Josh Taylor concedes that he was out of sorts against Jack Catterall last February, but has vowed to display an improved performance with the pair set to rematch next year.
Taylor climbed off the canvas to edge out Catterall by split decision and defend his then-undisputed super lightweight crown in February, a verdict which caused a storm of controversy and backlash in the aftermath.
Ben Shalom, who promotes Catterall, confirmed on Thursday to talkSPORT that the pair had signed contracts to meet in March, with ESPN’s Mike Coppinger reporting that it will be staged on March 4 at the OVO Hydro in Glasgow, the setting for the first bout.
‘The Tartan Tornado’ has since switched trainers replacing Ben Davison with Joe McNally, although the Scot does not feel he has to completely alter his tactics to secure a more comprehensive victory.
“I don’t think I need to change too much,” Taylor told Sky Sports News.
“It’s no secret the performance I put on last time was terrible, it’s the worst I’ve ever been.
“But a lot of that was down to myself. A lack of motivation. A lack of drive and a little bit of complacency creeping in with it as well.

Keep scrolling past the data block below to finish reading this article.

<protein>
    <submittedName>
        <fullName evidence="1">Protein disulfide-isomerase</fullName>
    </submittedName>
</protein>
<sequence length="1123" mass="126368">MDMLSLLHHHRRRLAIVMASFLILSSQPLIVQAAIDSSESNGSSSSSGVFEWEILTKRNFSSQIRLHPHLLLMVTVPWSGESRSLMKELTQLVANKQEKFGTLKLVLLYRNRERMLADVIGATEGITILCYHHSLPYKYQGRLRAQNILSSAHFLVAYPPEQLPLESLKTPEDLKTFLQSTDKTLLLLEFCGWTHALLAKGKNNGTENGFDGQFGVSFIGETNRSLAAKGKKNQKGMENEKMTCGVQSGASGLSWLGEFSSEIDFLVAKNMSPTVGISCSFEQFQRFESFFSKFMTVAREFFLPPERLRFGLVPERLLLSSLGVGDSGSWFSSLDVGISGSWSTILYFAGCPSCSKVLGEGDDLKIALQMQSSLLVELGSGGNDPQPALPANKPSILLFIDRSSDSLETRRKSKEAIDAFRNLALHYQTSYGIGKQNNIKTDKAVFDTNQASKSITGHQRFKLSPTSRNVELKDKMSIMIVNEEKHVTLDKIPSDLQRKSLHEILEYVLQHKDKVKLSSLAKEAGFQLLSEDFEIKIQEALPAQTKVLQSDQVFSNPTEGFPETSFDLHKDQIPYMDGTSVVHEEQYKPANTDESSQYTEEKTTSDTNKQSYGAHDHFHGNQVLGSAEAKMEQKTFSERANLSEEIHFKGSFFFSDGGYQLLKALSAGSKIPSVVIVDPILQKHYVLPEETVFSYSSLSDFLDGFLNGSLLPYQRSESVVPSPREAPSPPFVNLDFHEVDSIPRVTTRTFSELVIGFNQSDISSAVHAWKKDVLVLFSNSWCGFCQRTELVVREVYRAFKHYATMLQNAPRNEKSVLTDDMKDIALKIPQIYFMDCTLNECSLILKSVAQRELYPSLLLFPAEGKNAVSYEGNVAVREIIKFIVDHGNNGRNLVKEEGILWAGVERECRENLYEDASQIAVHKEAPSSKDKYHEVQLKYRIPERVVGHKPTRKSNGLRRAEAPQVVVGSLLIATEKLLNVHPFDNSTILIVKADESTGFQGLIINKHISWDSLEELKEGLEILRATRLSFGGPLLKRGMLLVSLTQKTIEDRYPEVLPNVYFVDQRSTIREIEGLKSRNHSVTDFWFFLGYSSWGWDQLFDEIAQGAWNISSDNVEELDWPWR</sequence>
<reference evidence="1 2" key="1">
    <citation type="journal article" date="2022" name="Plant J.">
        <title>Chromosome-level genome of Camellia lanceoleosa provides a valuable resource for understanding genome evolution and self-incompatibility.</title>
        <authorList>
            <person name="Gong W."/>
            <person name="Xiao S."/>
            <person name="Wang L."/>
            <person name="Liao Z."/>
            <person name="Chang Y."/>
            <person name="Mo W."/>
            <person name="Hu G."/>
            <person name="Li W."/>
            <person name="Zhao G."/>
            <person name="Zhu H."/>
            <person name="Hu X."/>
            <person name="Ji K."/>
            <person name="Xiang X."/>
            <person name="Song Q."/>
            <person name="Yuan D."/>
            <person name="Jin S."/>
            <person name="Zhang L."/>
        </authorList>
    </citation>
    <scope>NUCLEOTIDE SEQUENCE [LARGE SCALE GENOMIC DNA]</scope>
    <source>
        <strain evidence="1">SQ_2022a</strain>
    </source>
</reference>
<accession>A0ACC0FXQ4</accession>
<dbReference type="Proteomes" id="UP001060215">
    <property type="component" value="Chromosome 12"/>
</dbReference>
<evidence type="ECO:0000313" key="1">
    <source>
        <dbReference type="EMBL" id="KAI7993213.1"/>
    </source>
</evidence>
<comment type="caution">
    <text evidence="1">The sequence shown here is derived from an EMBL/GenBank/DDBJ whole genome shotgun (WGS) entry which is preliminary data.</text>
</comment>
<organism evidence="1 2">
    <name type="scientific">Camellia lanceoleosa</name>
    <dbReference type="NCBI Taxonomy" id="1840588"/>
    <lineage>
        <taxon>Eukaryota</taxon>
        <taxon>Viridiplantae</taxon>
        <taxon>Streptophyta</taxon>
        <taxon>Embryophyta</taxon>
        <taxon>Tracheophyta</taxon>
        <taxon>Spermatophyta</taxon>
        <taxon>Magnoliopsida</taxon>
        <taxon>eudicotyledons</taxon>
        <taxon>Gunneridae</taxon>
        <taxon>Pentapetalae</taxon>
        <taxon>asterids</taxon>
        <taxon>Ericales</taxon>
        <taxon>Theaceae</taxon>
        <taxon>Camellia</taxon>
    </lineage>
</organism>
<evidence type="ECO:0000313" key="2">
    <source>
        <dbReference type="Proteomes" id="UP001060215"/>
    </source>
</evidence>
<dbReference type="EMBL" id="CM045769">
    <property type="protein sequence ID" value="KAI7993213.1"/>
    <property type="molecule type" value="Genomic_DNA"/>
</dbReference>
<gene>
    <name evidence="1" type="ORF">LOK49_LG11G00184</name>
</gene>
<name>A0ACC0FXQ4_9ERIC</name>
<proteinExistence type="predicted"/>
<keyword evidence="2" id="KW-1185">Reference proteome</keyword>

“It’s a different approach this time mentally. I’m more switched on and taking it seriously this time.
“I don’t think I need to change too much tactically wise, but it’ll definitely be a different fight.”
The 31-year-old vacated three of his four world titles to ensure a rematch with the Manchester man would proceed with only the WBO belt at stake when the pair meet just over a year on.
Taylor had flirted with the idea of moving up in weight to 147lbs to challenge the likes of then-Top Rank stablemate and current WBO titlist, Terence Crawford.
However, the unbeaten champion opted to remain at 140lbs and face his rival again, at least in part he says to silence the naysayers who felt he was gifted a decision against ‘El Gato’.
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“I’m showing that I’ve got the mentality of a champion, by doing it off my own back,” he added.
“I’m doing what all champions do.
“If champions have bad nights, bad performances, true champions always like to rectify their bad performances and put it right.
“This is what I’m doing. I’m showing a real champion’s mentality and showing that I am the better fighter by putting on a great performance and a night of [a] real dominant performance.
“I didn’t have to do this fight. I got the result and I could have moved on with my career, but I’m revisiting it to put all the doubters to bed.”